if (this.displayPost.length >0) {

2. Depending on the comment date format you use, you may need to provide your own conversion method. This class works with the original Farrago format and my format as well. If you know a bit of Javascript it's pretty easy to extend, following the code example here.

3. Edit your template to put the following in the sidebar where you'd like the comments to appear. Your formatting may be different, but it'll be pretty darned similar. This whole block is wrapped in tags to ensure it only appears on the main page, because it produces an empty list on item pages and a misleading list on archive pages.

<!-- START RecentComments 1.05 -->
<h2>recent comments</h2>
<script type="text/javascript" language="JavaScript1.2">
var rc = new RecentComments();
rc.SetTemplate('[name]: [title]<br/>');
rc.SetPrePost('', '');
<span id="comm<$BlogItemNumber$>" style="visibility:hidden; position:absolute;">
<script type="text/javascript" language="JavaScript1.2">
<span id="comm<$BlogCommentNumber$>" style="visibility:hidden; position:absolute;">
<script type="text/javascript" language="JavaScript1.2">
rc.AddComment(rc.title, rc.itemurl, '<$BlogCommentNumber$>', '<$BlogCommentAuthor$>', '<$BlogCommentDateTime$>');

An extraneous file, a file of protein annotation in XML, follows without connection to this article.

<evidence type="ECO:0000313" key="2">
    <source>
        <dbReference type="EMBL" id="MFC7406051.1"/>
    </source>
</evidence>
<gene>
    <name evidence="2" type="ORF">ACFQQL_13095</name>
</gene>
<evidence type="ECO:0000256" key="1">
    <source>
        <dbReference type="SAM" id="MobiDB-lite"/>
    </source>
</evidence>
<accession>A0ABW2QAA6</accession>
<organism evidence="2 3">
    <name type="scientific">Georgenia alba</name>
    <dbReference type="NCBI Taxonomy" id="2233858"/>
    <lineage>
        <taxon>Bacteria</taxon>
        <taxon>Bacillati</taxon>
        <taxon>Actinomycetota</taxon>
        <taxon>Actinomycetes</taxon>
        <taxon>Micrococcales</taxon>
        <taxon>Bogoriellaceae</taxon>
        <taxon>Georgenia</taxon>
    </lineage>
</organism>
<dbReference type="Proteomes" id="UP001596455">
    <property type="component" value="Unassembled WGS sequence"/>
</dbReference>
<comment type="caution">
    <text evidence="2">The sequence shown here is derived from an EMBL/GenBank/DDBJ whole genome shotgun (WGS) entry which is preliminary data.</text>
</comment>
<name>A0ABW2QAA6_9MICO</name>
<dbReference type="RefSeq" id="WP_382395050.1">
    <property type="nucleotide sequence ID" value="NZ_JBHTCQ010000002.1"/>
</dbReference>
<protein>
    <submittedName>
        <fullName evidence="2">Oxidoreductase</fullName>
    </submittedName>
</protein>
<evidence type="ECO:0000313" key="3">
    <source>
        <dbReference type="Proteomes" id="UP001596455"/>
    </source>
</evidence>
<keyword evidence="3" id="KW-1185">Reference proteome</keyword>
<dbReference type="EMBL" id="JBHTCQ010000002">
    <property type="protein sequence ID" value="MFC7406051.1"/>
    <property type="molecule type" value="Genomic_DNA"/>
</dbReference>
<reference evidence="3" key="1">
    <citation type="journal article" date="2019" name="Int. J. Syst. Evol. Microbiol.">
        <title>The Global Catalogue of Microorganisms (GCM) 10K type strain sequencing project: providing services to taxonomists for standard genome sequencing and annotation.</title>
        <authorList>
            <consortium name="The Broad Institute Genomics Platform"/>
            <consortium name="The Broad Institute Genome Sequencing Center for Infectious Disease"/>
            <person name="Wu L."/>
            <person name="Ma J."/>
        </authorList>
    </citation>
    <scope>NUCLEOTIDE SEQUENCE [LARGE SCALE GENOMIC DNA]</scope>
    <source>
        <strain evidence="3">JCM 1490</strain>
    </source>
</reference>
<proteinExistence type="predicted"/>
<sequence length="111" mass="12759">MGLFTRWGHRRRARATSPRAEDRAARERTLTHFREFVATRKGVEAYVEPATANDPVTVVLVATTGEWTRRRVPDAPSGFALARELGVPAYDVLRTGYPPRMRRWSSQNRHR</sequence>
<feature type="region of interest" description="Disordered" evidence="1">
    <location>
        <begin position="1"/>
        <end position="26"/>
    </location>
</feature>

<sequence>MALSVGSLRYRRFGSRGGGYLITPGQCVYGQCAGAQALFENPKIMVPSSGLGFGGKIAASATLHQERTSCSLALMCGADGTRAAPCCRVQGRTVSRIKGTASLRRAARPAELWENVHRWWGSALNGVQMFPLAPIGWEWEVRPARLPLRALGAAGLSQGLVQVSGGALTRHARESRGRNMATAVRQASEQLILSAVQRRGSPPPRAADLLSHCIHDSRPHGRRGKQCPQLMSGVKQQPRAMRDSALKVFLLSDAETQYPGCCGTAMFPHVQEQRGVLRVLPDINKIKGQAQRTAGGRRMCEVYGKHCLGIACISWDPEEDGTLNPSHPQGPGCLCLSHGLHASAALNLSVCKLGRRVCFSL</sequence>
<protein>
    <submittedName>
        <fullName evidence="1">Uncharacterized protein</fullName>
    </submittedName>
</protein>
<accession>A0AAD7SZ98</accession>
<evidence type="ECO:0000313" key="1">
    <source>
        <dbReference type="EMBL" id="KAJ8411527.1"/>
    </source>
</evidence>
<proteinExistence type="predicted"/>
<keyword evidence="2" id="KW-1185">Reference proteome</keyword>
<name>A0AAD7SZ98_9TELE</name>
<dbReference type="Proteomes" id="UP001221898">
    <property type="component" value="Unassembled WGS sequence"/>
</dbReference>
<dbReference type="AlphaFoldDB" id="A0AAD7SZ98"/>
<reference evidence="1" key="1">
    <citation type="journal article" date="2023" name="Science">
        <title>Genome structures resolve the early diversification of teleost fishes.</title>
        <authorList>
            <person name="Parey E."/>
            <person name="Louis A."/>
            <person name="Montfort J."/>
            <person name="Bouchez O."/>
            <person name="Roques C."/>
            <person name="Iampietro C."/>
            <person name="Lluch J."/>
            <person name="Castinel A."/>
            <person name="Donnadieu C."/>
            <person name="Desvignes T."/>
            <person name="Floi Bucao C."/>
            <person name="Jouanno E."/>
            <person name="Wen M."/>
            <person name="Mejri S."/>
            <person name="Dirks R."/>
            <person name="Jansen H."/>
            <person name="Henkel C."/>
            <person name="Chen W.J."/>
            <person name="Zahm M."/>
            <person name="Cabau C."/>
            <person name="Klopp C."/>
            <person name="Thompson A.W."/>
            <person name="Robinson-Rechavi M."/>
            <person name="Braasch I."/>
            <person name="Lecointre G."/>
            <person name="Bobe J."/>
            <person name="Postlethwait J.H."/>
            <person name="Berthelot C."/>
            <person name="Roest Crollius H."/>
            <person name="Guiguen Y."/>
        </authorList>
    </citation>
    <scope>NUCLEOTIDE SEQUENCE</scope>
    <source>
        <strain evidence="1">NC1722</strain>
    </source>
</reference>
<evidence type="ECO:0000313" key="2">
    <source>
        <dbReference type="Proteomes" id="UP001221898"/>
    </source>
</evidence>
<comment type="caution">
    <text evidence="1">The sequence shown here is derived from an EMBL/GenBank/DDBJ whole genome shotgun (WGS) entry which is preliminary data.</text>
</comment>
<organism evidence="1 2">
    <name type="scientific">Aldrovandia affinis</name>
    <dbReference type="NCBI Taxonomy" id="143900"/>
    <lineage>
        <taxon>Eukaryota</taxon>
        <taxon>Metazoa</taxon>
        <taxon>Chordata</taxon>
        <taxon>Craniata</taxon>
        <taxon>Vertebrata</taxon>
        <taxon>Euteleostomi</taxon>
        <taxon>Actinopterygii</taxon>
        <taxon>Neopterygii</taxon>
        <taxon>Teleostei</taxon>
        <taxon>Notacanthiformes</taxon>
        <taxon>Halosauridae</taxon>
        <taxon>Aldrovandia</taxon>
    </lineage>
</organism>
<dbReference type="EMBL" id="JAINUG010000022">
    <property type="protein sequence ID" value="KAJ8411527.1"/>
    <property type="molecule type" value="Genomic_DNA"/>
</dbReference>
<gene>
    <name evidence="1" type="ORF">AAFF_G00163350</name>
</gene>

<script type="text/javascript" language="JavaScript1.2">
<!-- END RecentComments 1.05 -->

4. This example shows how the various options can be set from directly in your template code, so that you do not need to directly edit the Javascript file. There are four methods called in the first script block above. But you may be just as happy with the defaults.

rc.SetTemplate() sets the template string for each entry in the comment list. The placeholder "[name]" will get filled by the author's name, and "[title]" with the title of the post. The default is <li>[name]:<br/>[title]</li> which sets up each comment as an HTML list item.

rc.SetPrePost() takes two string parameters containing the HTML you want to be written before and after the comment list. The default is <ul> and </ul>, again for a simple list implementation.

rc.SetLink() takes the number "0" to turn off author links. Otherwise, by default, the author's name will link to their page.